At family mealtimes it is not uncommon for my kids to ask things like, “Does this food item have the “good” bugs in it?”, “What vitamins are in this ingredient?”, or, “Is this a food that the “good” bugs in our gut like to eat?” This occurs mostly due to the fact that we try to help them think through what food really does for their bodies and we want them to understand it on a deeper level than “this tastes yummy” or “this tastes yucky”.
We are by no means dietarily “perfect” in our family, but we do try to eat as many whole foods as possible while limiting processed items. Other than myself, no one else in the family suffers from food allergies or intolerances, but because I am the main cook and I have celiac and a dairy intolerance, it means that a lot of our meals end up being either grain free, dairy free, or both. It can be hard to walk the line of balance between prioritizing healthy options and not being too rigid or strict so as to cause disordered eating behaviors later in life. Here are some tips we have found useful in teaching our own kids about nutrition.
Talking about the different food groups represented on their plate
Every now and then, I will ask the kids to tell me which items on their plates belong to which food group. This can then lead to further discussion about a balanced diet, whether any groups seem to be missing, or conversely; in abundance, and for what reason. I might also ask them if they can remember anything that a certain food item is beneficial for. This starts to get them thinking about the fact that the food on their plate is fuel that can help their body to perform better. It also helps them to start thinking about the fact that different foods play different roles in the upkeep and maintenance of their body and its systems.
Distinguishing nutritious foods from treats
Kids like sweet things like cake and candy and without boundaries when eating them, they can become sick from over consumption. These sweet foods are high reward for the body (meaning they have a lot of energy available in the form of sugar and are often calorically dense). Therefore, a child, who may not understand the detriment of eating too many sweets; will keep on eating them because it creates feel-good chemicals in their brain. Because of this, we try to teach our kids about the difference between the majority of the food they eat which has nutrients in order to do something helpful for them, and the much rarer “treats” which don’t really do anything for them at all nutritionally, but taste good and can be enjoyed on occasion.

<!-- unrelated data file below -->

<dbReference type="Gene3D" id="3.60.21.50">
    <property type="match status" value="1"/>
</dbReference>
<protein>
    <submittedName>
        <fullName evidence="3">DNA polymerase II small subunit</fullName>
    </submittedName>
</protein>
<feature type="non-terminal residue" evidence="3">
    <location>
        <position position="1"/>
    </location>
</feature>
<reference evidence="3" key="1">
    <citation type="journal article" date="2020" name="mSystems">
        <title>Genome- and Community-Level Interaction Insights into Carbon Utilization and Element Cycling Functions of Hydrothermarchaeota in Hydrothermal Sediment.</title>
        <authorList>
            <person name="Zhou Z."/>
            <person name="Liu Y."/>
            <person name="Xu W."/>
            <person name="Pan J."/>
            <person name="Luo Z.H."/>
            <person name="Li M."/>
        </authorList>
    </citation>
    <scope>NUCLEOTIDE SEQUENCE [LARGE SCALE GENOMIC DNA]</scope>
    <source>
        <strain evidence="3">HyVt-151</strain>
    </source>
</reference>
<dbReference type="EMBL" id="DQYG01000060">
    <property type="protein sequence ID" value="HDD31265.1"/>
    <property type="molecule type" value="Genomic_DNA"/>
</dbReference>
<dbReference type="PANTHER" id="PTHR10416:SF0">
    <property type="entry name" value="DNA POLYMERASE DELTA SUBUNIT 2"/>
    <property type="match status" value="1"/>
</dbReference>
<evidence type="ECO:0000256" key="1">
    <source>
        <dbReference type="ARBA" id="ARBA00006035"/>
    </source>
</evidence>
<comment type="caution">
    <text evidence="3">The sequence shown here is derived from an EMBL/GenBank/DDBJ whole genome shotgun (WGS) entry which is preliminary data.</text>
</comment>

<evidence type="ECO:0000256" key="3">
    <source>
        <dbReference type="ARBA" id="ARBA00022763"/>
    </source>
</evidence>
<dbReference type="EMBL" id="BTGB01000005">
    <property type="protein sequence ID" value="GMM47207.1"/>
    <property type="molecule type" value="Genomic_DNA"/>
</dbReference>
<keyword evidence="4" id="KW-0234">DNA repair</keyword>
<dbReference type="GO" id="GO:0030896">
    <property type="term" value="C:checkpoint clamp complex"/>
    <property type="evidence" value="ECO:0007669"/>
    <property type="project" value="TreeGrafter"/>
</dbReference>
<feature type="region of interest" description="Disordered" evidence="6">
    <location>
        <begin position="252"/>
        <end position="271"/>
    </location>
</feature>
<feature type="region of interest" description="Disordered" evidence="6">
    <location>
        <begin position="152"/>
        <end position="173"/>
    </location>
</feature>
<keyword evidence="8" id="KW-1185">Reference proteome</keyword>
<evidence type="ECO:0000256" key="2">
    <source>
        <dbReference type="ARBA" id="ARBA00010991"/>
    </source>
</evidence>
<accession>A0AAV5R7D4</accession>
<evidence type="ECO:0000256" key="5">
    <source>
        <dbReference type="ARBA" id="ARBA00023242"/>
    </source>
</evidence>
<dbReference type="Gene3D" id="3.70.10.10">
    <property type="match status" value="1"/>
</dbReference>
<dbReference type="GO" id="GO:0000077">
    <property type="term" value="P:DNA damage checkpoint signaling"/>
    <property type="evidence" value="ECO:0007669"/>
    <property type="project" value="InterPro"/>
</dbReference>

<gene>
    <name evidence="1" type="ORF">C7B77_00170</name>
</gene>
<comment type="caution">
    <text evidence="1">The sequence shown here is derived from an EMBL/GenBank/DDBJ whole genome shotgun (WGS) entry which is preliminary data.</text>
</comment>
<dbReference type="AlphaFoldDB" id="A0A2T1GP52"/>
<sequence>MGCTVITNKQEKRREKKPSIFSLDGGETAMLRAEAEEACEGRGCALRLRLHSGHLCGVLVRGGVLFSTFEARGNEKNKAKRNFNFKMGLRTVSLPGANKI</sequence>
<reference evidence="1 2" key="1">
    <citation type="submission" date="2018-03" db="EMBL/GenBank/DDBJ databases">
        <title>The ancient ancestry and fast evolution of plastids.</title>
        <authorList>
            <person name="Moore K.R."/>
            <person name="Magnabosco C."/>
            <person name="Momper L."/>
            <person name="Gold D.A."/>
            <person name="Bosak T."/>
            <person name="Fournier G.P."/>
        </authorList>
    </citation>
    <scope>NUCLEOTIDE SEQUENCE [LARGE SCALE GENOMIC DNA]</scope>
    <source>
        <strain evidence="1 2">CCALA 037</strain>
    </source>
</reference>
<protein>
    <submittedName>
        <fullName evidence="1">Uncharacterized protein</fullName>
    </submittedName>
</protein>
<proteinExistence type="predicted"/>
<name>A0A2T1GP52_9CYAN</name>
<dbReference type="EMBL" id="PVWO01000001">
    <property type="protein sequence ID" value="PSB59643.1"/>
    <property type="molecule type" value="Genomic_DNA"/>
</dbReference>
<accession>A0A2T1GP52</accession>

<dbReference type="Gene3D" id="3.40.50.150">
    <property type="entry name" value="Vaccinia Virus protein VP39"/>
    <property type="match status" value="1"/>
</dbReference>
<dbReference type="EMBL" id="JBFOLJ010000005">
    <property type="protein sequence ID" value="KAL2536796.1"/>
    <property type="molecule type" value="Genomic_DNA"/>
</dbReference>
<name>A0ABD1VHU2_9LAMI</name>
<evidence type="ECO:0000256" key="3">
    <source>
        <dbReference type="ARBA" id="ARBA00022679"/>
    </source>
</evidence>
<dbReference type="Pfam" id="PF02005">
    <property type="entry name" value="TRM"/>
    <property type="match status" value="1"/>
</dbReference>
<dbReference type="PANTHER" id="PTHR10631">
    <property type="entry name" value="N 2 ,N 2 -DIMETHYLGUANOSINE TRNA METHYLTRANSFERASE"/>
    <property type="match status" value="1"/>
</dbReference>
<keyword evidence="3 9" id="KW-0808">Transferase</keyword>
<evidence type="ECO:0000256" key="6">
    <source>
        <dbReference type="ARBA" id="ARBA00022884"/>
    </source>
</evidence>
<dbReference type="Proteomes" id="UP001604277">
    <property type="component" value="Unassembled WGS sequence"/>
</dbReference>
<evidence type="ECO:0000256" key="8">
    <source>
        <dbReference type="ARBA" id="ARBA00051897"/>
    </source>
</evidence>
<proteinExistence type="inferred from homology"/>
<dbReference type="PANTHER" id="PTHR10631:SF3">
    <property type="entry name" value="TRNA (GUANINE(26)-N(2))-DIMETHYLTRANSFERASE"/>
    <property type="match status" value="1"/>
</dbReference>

Teaching them to listen to their hunger and satiety signals
Kids are usually much better at this than adults. However, their brains can still be hijacked by factors like distraction, hyper palatability and advertisement. One way to encourage kids to listen to their body when it comes to hunger and fullness is to make meal times distraction free as often as possible. Granted, there will be those times when factors of time and convenience prohibit sitting down to a family meal, but for times when we are at home eating together; we concentrate on the food and the conversation. This means no TV, no phones, no books or toys, just us and the meal. This can be really hard to implement at first, but it is well worth the results. When you are focussed on your plate and not other things, you can concentrate more on the sensations of eating, chewing, beginning to feel fuller, and then finally satiation.
Teaching them how to read food labels
Ever since my son started reading, he loves to look at food item labels to look at the nutrition facts. He also looks out for negative ingredients like “high fructose corn syrup”, “partially hydrogenated oils” or “natural flavors”. I am an avid label reader because of my food restrictions but I believe that it is an important skill for everyone who cares about what they are putting into their bodies. Teaching your kids to start doing it while they are young will ingrain the habit for later on in life and it will just seem like a natural part of food shopping.
Letting them make their own choices while eating out
I can give my kids info about healthy eating until I’m blue in the face, but if they don’t learn about it firsthand from real life experiences then it won’t really sink in. When we go out to eat, we usually let the kids choose whatever they want from the menu regardless of which might be the healthiest item on the menu. This gives them the opportunity to see how certain menu choices make them feel later and then, over the course of time, will give them discernible patterns to help them remember which choices made them feel better than others. Once they make that connection, then that is the optimal time to discuss why. Additionally, letting kids make their own food choices while eating out also gives them a sense of freedom around food rather than a sense of restriction and morality.